Delayed Notifications
Incident Report for PagerDuty
Postmortem

Summary

Between February 9th, 2018 06:44 UTC and February 10th, 2018 04:49 UTC, PagerDuty experienced two separate, but related, service degradations in the delivery of all types of notifications (incident notifications, on-call handoff notifications, responder requests and subscriber updates).

The first incident lasted for approximately three hours. The second incident did not occur until 12 hours after the first one; during the time between the first and second incident, there were no evident delays in notification delivery. The second incident lasted for approximately one hour. The rest of the PagerDuty platform was unaffected, and was functional throughout the duration of the timeline mentioned above.

Root cause

On February 8th, 2018, PagerDuty initiated a procedure for upgrading the Cassandra cluster for the backend service responsible for delivering notifications to our customers. This action was part of a larger program to move all of our Cassandra clusters onto a current version. Prior to undertaking this upgrade we had successfully upgraded a number of our other Cassandra clusters supporting different parts of our platform. Just under half of our deployed fleet of Cassandra nodes had completed the maintenance without customer impact or downtime. All upgrades followed the same procedure. The procedure necessitated a two-stage process, starting with an upgrade of the entire cluster to Cassandra 2.0 and then following up with an upgrade to Cassandra 2.2. On the cluster in question, and prior to the incident, the first stage had completed successfully. The team continued to monitor the health of the cluster and after a period of observation without incident, the second stage was scheduled for the next day.

Prior to the second stage upgrade, we observed elevating CPU usage across the Cassandra cluster. As the usage increased, both reads and writes to the cluster began to slow down, eventually causing delays in notification processing and delivery. On February 9th, 2018 at 06:44 UTC, the team immediately jumped into the incident response to triage, assess and reduce the service degradation. We deployed load-shedding techniques to reduce the pressure on the cluster to free up resources for notification delivery. Eventually the cluster was able to keep up and we had (fully) resolved the incident by 11:30 UTC.

Although the incident had been resolved, and were delivering notifications to our customers as expected, the Cassandra cluster was still experiencing high CPU load. We engaged with our Cassandra consultants, as well with our internal database specialist. Based on their advice and evidence gathered in prior upgrades to our other Cassandra clusters, we believed the problem was caused by something specific to Cassandra 2.0 and that moving to Cassandra 2.2 would return the load to normal. With that in mind, the team decided to move forward with the upgrades.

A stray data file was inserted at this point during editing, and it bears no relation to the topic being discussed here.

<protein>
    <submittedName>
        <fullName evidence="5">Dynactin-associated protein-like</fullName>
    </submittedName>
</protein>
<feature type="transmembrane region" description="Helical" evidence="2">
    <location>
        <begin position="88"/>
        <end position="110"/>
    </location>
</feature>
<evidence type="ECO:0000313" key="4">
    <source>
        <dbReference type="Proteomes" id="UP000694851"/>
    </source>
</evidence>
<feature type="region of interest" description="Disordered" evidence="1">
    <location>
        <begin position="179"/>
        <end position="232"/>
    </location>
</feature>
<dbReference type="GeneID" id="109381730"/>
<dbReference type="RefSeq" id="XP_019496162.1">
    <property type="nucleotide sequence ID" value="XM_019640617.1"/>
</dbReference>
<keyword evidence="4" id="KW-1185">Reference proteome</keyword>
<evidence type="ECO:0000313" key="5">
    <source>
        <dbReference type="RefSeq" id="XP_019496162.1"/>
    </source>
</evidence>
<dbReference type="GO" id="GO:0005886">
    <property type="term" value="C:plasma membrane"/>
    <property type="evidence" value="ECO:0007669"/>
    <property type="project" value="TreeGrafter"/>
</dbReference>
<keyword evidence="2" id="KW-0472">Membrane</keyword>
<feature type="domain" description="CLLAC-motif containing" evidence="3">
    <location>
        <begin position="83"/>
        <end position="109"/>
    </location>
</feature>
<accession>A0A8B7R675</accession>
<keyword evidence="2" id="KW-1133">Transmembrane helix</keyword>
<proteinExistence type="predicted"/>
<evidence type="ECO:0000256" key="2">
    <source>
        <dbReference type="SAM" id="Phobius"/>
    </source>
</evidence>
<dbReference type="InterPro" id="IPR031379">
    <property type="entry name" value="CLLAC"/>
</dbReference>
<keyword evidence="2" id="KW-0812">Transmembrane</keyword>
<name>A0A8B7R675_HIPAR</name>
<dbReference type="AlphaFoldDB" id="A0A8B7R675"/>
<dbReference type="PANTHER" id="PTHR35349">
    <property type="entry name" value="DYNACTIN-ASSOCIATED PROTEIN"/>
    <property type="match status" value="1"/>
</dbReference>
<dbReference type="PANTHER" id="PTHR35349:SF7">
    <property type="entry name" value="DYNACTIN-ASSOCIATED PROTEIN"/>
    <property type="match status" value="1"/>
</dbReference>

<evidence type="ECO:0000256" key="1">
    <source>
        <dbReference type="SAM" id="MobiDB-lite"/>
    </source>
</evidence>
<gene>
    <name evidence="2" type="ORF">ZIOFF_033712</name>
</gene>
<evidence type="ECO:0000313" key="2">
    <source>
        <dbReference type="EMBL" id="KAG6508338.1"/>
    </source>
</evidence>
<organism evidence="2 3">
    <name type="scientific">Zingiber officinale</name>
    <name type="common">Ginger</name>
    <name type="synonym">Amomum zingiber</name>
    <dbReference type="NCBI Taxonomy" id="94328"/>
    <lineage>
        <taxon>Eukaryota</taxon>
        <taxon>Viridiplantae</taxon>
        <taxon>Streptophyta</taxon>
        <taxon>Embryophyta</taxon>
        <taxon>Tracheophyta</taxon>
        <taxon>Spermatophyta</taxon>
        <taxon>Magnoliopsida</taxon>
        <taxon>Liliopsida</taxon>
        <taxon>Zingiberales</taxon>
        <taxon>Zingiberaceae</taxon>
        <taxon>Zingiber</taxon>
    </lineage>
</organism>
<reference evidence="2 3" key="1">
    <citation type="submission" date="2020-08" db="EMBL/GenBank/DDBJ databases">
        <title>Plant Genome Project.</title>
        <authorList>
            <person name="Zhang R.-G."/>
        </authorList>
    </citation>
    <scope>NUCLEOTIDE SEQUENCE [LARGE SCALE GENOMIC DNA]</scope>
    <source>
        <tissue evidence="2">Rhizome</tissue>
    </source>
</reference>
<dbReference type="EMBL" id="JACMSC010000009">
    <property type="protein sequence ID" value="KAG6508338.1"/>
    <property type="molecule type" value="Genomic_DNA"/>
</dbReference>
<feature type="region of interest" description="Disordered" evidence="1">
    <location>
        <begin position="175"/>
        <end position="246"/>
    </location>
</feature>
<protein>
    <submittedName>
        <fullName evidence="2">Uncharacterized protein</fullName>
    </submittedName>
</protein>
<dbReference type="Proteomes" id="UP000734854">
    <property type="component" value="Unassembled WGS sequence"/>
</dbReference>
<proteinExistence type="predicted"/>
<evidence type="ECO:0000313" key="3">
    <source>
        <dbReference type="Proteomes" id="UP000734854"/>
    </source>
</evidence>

On February 10th at 01:00 UTC, the team commenced with the second stage of the Cassandra upgrade procedure, upgrading from 2.0 to 2.2. We started by upgrading one node completely and running the internal data migration step before upgrading the remainder of the cluster. The software upgrade took a matter of minutes, however upgrading the internal data structures took longer than estimated. The decision made at that time was to let the migration step continue overnight, and the team would reconvene with the cluster upgrade the next morning.

Before wrapping things up for the night, a decision was made to re-enable On-Call Handoff notifications which had been disabled during the first incident to reduce load on the cluster in question. Although the cluster was still experiencing higher than normal load, the team believed that the application could handle the additional traffic. This turned out to be incorrect and on February 10th, 2018 at 03:46 UTC, the sudden increase in load caused pressure on the Cassandra cluster, and was responsible for the second instance of service degradation in the delivery of notifications. We had fully resolved this incident by 04:49 UTC.